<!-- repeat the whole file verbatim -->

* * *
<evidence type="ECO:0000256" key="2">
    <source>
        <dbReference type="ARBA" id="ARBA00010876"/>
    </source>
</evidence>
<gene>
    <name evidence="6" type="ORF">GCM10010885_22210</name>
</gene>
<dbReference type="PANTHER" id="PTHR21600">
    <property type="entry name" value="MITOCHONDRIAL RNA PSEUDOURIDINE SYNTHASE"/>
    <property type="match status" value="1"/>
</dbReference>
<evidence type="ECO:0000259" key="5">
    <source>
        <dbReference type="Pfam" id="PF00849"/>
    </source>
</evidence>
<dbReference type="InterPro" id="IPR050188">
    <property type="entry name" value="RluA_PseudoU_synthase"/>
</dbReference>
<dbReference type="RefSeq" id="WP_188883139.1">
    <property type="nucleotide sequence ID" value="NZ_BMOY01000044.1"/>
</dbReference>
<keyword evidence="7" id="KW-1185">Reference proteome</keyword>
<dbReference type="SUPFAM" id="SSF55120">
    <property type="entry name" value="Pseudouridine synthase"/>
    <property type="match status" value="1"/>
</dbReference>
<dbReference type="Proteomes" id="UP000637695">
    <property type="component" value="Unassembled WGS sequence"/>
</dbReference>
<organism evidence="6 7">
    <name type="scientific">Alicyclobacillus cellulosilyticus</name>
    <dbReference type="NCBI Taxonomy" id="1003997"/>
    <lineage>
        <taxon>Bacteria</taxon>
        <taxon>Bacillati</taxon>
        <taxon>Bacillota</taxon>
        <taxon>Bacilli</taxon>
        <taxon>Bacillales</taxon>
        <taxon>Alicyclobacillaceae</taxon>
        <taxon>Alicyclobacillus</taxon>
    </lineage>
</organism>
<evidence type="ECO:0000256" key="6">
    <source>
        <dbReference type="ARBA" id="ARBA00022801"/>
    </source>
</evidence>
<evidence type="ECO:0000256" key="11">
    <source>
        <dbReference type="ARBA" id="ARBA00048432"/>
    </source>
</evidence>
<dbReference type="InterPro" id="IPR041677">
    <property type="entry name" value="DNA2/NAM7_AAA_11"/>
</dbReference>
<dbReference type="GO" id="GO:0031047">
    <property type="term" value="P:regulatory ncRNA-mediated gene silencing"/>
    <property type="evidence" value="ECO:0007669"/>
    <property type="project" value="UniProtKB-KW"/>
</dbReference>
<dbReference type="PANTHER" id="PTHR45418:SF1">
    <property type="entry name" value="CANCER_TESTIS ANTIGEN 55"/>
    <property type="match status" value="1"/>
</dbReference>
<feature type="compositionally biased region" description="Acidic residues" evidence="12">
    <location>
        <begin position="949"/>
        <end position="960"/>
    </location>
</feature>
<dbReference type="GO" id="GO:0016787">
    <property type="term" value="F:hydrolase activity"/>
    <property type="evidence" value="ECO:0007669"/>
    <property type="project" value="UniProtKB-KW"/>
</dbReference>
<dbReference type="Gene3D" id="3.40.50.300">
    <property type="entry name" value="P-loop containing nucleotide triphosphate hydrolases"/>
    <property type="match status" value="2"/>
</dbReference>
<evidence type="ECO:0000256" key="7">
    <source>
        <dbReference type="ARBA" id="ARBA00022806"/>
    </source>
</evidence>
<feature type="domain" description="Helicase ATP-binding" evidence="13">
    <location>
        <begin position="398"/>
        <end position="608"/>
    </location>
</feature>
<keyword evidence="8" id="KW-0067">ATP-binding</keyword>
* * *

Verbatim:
<evidence type="ECO:0000256" key="2">
    <source>
        <dbReference type="ARBA" id="ARBA00010876"/>
    </source>
</evidence>
<gene>
    <name evidence="6" type="ORF">GCM10010885_22210</name>
</gene>
<dbReference type="PANTHER" id="PTHR21600">
    <property type="entry name" value="MITOCHONDRIAL RNA PSEUDOURIDINE SYNTHASE"/>
    <property type="match status" value="1"/>
</dbReference>
<evidence type="ECO:0000259" key="5">
    <source>
        <dbReference type="Pfam" id="PF00849"/>
    </source>
</evidence>
<dbReference type="InterPro" id="IPR050188">
    <property type="entry name" value="RluA_PseudoU_synthase"/>
</dbReference>
<dbReference type="RefSeq" id="WP_188883139.1">
    <property type="nucleotide sequence ID" value="NZ_BMOY01000044.1"/>
</dbReference>
<keyword evidence="7" id="KW-1185">Reference proteome</keyword>
<dbReference type="SUPFAM" id="SSF55120">
    <property type="entry name" value="Pseudouridine synthase"/>
    <property type="match status" value="1"/>
</dbReference>
<dbReference type="Proteomes" id="UP000637695">
    <property type="component" value="Unassembled WGS sequence"/>
</dbReference>
<organism evidence="6 7">
    <name type="scientific">Alicyclobacillus cellulosilyticus</name>
    <dbReference type="NCBI Taxonomy" id="1003997"/>
    <lineage>
        <taxon>Bacteria</taxon>
        <taxon>Bacillati</taxon>
        <taxon>Bacillota</taxon>
        <taxon>Bacilli</taxon>
        <taxon>Bacillales</taxon>
        <taxon>Alicyclobacillaceae</taxon>
        <taxon>Alicyclobacillus</taxon>
    </lineage>
</organism>
<evidence type="ECO:0000256" key="6">
    <source>
        <dbReference type="ARBA" id="ARBA00022801"/>
    </source>
</evidence>
<evidence type="ECO:0000256" key="11">
    <source>
        <dbReference type="ARBA" id="ARBA00048432"/>
    </source>
</evidence>
<dbReference type="InterPro" id="IPR041677">
    <property type="entry name" value="DNA2/NAM7_AAA_11"/>
</dbReference>
<dbReference type="GO" id="GO:0031047">
    <property type="term" value="P:regulatory ncRNA-mediated gene silencing"/>
    <property type="evidence" value="ECO:0007669"/>
    <property type="project" value="UniProtKB-KW"/>
</dbReference>
<dbReference type="PANTHER" id="PTHR45418:SF1">
    <property type="entry name" value="CANCER_TESTIS ANTIGEN 55"/>
    <property type="match status" value="1"/>
</dbReference>
<feature type="compositionally biased region" description="Acidic residues" evidence="12">
    <location>
        <begin position="949"/>
        <end position="960"/>
    </location>
</feature>
<dbReference type="GO" id="GO:0016787">
    <property type="term" value="F:hydrolase activity"/>
    <property type="evidence" value="ECO:0007669"/>
    <property type="project" value="UniProtKB-KW"/>
</dbReference>
<dbReference type="Gene3D" id="3.40.50.300">
    <property type="entry name" value="P-loop containing nucleotide triphosphate hydrolases"/>
    <property type="match status" value="2"/>
</dbReference>
<evidence type="ECO:0000256" key="7">
    <source>
        <dbReference type="ARBA" id="ARBA00022806"/>
    </source>
</evidence>
<feature type="domain" description="Helicase ATP-binding" evidence="13">
    <location>
        <begin position="398"/>
        <end position="608"/>
    </location>
</feature>
<keyword evidence="8" id="KW-0067">ATP-binding</keyword>